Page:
TODAY marks the ninth anniversary since the murder which changed the face of policing in Bolton.

Carly Bateman was just 17 when she was strangled, stripped naked and hidden beneath undergrowth in a back alley off Crawford Avenue, The Haulgh, on November 11, 2001.

She was a prostitute, forced to sell her body to feed a crippling addiction to heroin.

The murder took place on the edge of a red light district, which sprawled from its heart in Shiffnall Street, out to The Haulgh and parts of Great Lever.

It was the wake-up call which led to a crackdown on the vice trade, which reached its peak in 2007 with the introduction of Operation Zero.

Up until then Bolton remained blighted by onstreet prostitution, with more than 140 women and children operating day and night in red light and residential areas.

Inspector Phil Spurgeon, who leads policing in Bolton town centre, said: “Prostitution wrecked families; womens’ vulnerabilities were underlined with the murders of Carly Bateman, and Danielle Moorcroft, who was 21 and pregnant when she was killed in 2002.”

Communities suffered harassment, uncapped syringes and anti-social behaviour.

Confidence bottomed in 2006, with a 2,000 plus signature petition demanding action.

O p e r a t i o n Z e r o w a s launched with the stated aim of ridding Bolton of on-street prostitution. Since 2008, police have carried out 131 operations, carrying out 528 arrests to date, including 231 prostitutes, 192 kerbcrawlers and 105 ‘others’.

A behavioural change programme for kerb-crawlers was developed in 2007 — one of the country’s first—which forces men to confront the impact of their behaviour.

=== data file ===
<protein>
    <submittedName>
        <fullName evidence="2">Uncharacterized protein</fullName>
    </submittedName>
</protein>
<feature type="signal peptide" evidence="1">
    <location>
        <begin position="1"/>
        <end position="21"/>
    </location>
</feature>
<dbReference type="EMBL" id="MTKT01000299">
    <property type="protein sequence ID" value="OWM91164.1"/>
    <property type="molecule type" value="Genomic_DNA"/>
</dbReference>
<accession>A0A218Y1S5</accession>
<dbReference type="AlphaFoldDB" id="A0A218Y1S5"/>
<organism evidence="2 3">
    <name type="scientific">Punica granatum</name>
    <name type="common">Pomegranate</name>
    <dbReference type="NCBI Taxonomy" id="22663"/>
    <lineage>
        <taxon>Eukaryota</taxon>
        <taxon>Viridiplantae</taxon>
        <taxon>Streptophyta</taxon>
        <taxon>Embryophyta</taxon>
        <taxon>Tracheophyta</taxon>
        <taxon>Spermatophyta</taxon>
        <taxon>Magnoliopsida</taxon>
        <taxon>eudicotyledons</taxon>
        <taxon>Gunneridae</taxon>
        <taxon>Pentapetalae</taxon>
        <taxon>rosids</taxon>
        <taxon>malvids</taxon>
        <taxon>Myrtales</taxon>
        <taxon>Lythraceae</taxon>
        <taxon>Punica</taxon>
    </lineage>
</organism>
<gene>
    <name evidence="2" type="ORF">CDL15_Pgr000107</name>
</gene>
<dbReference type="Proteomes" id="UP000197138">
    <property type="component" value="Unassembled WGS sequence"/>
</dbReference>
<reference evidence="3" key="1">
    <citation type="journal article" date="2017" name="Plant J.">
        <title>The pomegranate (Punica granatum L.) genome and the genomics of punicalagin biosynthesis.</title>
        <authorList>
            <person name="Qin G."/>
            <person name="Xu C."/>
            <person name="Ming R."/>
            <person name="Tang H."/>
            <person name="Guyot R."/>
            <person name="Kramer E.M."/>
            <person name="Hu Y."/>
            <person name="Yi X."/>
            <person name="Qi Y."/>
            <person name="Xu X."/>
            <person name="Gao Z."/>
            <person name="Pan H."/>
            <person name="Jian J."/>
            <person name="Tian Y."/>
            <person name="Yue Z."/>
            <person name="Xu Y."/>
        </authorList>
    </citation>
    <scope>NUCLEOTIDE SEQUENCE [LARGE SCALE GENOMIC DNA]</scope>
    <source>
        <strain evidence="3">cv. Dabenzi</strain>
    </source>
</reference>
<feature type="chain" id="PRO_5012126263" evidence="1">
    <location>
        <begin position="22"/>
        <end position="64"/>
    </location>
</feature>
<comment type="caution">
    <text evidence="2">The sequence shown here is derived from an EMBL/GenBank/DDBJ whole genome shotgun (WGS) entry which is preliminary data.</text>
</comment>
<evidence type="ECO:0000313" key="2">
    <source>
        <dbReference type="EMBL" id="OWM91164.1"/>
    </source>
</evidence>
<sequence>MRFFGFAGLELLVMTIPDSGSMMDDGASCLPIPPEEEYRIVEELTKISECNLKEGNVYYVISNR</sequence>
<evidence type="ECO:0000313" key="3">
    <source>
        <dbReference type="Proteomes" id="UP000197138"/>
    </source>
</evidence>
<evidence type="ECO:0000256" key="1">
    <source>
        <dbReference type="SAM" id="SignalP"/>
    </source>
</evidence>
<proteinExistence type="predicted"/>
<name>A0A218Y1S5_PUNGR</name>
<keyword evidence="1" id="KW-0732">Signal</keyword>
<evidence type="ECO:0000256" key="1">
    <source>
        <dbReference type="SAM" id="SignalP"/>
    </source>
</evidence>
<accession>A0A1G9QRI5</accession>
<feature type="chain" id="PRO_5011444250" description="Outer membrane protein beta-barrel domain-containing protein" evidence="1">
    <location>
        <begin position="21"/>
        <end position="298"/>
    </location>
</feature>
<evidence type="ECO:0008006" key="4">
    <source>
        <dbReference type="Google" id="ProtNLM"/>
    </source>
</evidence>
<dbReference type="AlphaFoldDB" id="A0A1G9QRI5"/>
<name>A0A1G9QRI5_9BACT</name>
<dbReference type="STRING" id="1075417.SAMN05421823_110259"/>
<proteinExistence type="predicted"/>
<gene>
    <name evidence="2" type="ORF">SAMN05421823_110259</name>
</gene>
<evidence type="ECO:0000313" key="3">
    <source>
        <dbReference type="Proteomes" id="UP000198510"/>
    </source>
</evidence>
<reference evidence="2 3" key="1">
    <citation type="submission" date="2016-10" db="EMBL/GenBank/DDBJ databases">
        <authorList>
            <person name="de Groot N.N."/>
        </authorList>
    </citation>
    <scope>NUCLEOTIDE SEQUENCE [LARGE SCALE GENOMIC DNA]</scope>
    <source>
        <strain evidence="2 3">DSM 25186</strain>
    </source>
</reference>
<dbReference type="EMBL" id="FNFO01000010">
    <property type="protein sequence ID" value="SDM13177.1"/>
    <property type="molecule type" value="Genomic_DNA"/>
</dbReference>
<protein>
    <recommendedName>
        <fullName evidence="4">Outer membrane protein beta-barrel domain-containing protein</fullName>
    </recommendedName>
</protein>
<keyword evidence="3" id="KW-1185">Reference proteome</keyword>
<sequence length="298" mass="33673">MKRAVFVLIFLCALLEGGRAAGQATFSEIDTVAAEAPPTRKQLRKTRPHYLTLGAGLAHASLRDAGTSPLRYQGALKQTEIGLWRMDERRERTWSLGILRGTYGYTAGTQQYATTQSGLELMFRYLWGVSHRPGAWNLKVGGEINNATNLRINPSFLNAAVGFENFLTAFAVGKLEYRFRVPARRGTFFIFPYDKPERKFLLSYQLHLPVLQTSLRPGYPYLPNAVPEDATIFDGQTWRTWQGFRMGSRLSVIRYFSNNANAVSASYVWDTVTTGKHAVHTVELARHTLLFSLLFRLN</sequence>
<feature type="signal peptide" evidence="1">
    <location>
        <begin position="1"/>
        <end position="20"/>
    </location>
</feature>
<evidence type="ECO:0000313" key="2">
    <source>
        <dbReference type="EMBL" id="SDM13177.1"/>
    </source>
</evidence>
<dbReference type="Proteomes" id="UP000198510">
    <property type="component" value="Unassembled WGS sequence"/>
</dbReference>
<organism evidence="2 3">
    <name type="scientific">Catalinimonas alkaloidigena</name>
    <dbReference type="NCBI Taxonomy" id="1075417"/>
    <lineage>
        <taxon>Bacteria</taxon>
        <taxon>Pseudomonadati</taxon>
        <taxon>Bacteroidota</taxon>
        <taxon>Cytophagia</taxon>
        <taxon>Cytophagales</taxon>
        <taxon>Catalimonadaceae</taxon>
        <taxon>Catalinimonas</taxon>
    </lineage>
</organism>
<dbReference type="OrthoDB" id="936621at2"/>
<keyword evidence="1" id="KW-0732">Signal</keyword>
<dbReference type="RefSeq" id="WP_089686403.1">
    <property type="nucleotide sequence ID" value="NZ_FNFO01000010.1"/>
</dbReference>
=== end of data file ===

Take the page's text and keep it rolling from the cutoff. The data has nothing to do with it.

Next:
So far there have been 15 sessions involving 172 kerbcrawlers with just four men re-offending in Bolton.

Insp Spurgeon said onstreet prostitution has now plummeted to about 20 women, with 18 refusing to engage with support and subject to Anti-Social Behaviour Orders. He added that on-street prostitution has been eliminated from residential areas, with just one or two women occasionally working late at night in industrial ‘red light’ areas.

There have been no reports of serious attacks on prostitutes since the initiative began.

Insp Spurgeon said: “The approach’s success is clear —it is no exaggeration to say that lives have been saved.”

Carly’s mother, Vanessa Stirling, who now lives in Doncaster, said: “I am glad things have improved since Carly died because it’s so sad to see all these young girls on street corners in so much danger.

“If lessons have been learnt then that can only be a good thing.”

Geoffrey Porter was sentenced to life in prison in 2002 for the murder of Carly.